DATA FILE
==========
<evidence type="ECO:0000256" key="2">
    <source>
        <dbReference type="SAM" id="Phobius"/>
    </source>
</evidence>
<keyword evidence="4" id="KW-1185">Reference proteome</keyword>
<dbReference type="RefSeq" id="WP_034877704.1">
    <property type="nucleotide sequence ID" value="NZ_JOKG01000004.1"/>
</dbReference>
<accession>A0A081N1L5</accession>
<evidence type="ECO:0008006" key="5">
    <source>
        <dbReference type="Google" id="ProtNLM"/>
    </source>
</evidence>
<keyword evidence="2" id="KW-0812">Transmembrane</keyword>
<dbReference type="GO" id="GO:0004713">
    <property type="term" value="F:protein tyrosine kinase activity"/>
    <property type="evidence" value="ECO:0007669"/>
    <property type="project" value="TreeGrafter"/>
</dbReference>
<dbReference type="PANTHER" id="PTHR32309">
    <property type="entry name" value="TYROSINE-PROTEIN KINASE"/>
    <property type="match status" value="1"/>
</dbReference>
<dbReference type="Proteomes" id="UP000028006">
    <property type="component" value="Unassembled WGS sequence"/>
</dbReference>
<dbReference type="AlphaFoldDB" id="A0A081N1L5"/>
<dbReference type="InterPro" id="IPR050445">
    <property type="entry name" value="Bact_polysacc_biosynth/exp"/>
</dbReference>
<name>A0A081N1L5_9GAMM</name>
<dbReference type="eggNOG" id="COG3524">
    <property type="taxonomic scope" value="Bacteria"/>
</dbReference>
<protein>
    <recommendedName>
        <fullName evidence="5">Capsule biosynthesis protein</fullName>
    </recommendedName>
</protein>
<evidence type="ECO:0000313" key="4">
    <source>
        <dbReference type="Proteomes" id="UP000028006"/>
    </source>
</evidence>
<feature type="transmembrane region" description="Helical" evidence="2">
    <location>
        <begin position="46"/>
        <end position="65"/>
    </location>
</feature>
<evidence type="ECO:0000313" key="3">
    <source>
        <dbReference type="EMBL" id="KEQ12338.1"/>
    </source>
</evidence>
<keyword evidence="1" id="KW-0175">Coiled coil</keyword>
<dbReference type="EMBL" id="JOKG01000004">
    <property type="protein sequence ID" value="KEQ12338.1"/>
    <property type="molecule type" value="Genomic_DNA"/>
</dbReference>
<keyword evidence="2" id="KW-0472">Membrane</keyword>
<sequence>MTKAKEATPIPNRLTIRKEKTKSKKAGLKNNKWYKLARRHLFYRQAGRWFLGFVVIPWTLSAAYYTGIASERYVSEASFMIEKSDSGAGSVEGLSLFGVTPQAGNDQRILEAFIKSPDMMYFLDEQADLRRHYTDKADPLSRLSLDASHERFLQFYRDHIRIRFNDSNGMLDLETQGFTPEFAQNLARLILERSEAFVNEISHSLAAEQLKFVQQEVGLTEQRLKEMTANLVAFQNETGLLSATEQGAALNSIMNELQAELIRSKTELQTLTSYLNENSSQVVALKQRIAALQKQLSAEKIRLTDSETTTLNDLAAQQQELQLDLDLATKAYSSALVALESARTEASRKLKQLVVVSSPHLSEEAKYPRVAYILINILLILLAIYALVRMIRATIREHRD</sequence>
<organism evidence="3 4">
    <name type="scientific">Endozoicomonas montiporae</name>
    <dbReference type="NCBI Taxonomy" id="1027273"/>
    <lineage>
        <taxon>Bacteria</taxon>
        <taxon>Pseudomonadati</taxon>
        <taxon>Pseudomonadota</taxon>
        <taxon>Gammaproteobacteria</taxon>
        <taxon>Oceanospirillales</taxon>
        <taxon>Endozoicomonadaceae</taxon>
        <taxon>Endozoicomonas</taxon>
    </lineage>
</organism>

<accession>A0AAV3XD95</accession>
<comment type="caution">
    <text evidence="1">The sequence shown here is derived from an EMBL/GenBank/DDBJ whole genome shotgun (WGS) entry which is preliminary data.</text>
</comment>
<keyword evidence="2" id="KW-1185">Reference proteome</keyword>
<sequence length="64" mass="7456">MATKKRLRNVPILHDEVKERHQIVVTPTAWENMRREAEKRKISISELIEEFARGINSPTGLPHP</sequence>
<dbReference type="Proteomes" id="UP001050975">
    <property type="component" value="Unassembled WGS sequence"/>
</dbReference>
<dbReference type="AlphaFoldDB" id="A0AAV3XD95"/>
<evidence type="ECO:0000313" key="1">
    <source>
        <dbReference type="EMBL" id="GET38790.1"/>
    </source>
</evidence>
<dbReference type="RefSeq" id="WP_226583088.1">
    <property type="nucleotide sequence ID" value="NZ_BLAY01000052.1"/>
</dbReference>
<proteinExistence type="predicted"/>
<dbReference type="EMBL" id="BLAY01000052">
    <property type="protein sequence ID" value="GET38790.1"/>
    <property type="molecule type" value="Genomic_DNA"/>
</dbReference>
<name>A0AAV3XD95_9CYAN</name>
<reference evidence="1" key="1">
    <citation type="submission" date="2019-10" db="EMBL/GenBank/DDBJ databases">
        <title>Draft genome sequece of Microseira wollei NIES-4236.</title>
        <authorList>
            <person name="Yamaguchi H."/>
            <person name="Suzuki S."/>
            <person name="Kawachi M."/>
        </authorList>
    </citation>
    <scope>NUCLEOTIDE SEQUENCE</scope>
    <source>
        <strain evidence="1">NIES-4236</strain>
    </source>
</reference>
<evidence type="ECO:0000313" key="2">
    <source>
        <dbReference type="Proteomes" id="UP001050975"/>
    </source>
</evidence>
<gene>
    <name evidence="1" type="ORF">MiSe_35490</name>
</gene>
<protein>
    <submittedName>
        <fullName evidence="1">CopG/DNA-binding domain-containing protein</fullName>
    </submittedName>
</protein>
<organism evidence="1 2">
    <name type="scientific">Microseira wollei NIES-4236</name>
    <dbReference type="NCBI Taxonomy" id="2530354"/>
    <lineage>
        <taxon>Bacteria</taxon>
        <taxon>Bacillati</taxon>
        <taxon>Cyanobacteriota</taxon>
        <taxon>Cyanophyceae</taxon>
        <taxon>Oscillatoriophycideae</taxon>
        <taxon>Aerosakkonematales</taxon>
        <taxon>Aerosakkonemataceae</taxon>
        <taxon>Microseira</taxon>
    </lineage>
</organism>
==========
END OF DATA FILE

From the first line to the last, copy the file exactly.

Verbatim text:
<evidence type="ECO:0000256" key="2">
    <source>
        <dbReference type="SAM" id="Phobius"/>
    </source>
</evidence>
<keyword evidence="4" id="KW-1185">Reference proteome</keyword>
<dbReference type="RefSeq" id="WP_034877704.1">
    <property type="nucleotide sequence ID" value="NZ_JOKG01000004.1"/>
</dbReference>
<accession>A0A081N1L5</accession>
<evidence type="ECO:0008006" key="5">
    <source>
        <dbReference type="Google" id="ProtNLM"/>
    </source>
</evidence>
<keyword evidence="2" id="KW-0812">Transmembrane</keyword>
<dbReference type="GO" id="GO:0004713">
    <property type="term" value="F:protein tyrosine kinase activity"/>
    <property type="evidence" value="ECO:0007669"/>
    <property type="project" value="TreeGrafter"/>
</dbReference>
<dbReference type="PANTHER" id="PTHR32309">
    <property type="entry name" value="TYROSINE-PROTEIN KINASE"/>
    <property type="match status" value="1"/>
</dbReference>
<dbReference type="Proteomes" id="UP000028006">
    <property type="component" value="Unassembled WGS sequence"/>
</dbReference>
<dbReference type="AlphaFoldDB" id="A0A081N1L5"/>
<dbReference type="InterPro" id="IPR050445">
    <property type="entry name" value="Bact_polysacc_biosynth/exp"/>
</dbReference>
<name>A0A081N1L5_9GAMM</name>
<dbReference type="eggNOG" id="COG3524">
    <property type="taxonomic scope" value="Bacteria"/>
</dbReference>
<protein>
    <recommendedName>
        <fullName evidence="5">Capsule biosynthesis protein</fullName>
    </recommendedName>
</protein>
<evidence type="ECO:0000313" key="4">
    <source>
        <dbReference type="Proteomes" id="UP000028006"/>
    </source>
</evidence>
<feature type="transmembrane region" description="Helical" evidence="2">
    <location>
        <begin position="46"/>
        <end position="65"/>
    </location>
</feature>
<evidence type="ECO:0000313" key="3">
    <source>
        <dbReference type="EMBL" id="KEQ12338.1"/>
    </source>
</evidence>
<keyword evidence="1" id="KW-0175">Coiled coil</keyword>
<dbReference type="EMBL" id="JOKG01000004">
    <property type="protein sequence ID" value="KEQ12338.1"/>
    <property type="molecule type" value="Genomic_DNA"/>
</dbReference>
<keyword evidence="2" id="KW-0472">Membrane</keyword>
<sequence>MTKAKEATPIPNRLTIRKEKTKSKKAGLKNNKWYKLARRHLFYRQAGRWFLGFVVIPWTLSAAYYTGIASERYVSEASFMIEKSDSGAGSVEGLSLFGVTPQAGNDQRILEAFIKSPDMMYFLDEQADLRRHYTDKADPLSRLSLDASHERFLQFYRDHIRIRFNDSNGMLDLETQGFTPEFAQNLARLILERSEAFVNEISHSLAAEQLKFVQQEVGLTEQRLKEMTANLVAFQNETGLLSATEQGAALNSIMNELQAELIRSKTELQTLTSYLNENSSQVVALKQRIAALQKQLSAEKIRLTDSETTTLNDLAAQQQELQLDLDLATKAYSSALVALESARTEASRKLKQLVVVSSPHLSEEAKYPRVAYILINILLILLAIYALVRMIRATIREHRD</sequence>
<organism evidence="3 4">
    <name type="scientific">Endozoicomonas montiporae</name>
    <dbReference type="NCBI Taxonomy" id="1027273"/>
    <lineage>
        <taxon>Bacteria</taxon>
        <taxon>Pseudomonadati</taxon>
        <taxon>Pseudomonadota</taxon>
        <taxon>Gammaproteobacteria</taxon>
        <taxon>Oceanospirillales</taxon>
        <taxon>Endozoicomonadaceae</taxon>
        <taxon>Endozoicomonas</taxon>
    </lineage>
</organism>

<accession>A0AAV3XD95</accession>
<comment type="caution">
    <text evidence="1">The sequence shown here is derived from an EMBL/GenBank/DDBJ whole genome shotgun (WGS) entry which is preliminary data.</text>
</comment>
<keyword evidence="2" id="KW-1185">Reference proteome</keyword>
<sequence length="64" mass="7456">MATKKRLRNVPILHDEVKERHQIVVTPTAWENMRREAEKRKISISELIEEFARGINSPTGLPHP</sequence>
<dbReference type="Proteomes" id="UP001050975">
    <property type="component" value="Unassembled WGS sequence"/>
</dbReference>
<dbReference type="AlphaFoldDB" id="A0AAV3XD95"/>
<evidence type="ECO:0000313" key="1">
    <source>
        <dbReference type="EMBL" id="GET38790.1"/>
    </source>
</evidence>
<dbReference type="RefSeq" id="WP_226583088.1">
    <property type="nucleotide sequence ID" value="NZ_BLAY01000052.1"/>
</dbReference>
<proteinExistence type="predicted"/>
<dbReference type="EMBL" id="BLAY01000052">
    <property type="protein sequence ID" value="GET38790.1"/>
    <property type="molecule type" value="Genomic_DNA"/>
</dbReference>
<name>A0AAV3XD95_9CYAN</name>
<reference evidence="1" key="1">
    <citation type="submission" date="2019-10" db="EMBL/GenBank/DDBJ databases">
        <title>Draft genome sequece of Microseira wollei NIES-4236.</title>
        <authorList>
            <person name="Yamaguchi H."/>
            <person name="Suzuki S."/>
            <person name="Kawachi M."/>
        </authorList>
    </citation>
    <scope>NUCLEOTIDE SEQUENCE</scope>
    <source>
        <strain evidence="1">NIES-4236</strain>
    </source>
</reference>
<evidence type="ECO:0000313" key="2">
    <source>
        <dbReference type="Proteomes" id="UP001050975"/>
    </source>
</evidence>
<gene>
    <name evidence="1" type="ORF">MiSe_35490</name>
</gene>
<protein>
    <submittedName>
        <fullName evidence="1">CopG/DNA-binding domain-containing protein</fullName>
    </submittedName>
</protein>
<organism evidence="1 2">
    <name type="scientific">Microseira wollei NIES-4236</name>
    <dbReference type="NCBI Taxonomy" id="2530354"/>
    <lineage>
        <taxon>Bacteria</taxon>
        <taxon>Bacillati</taxon>
        <taxon>Cyanobacteriota</taxon>
        <taxon>Cyanophyceae</taxon>
        <taxon>Oscillatoriophycideae</taxon>
        <taxon>Aerosakkonematales</taxon>
        <taxon>Aerosakkonemataceae</taxon>
        <taxon>Microseira</taxon>
    </lineage>
</organism>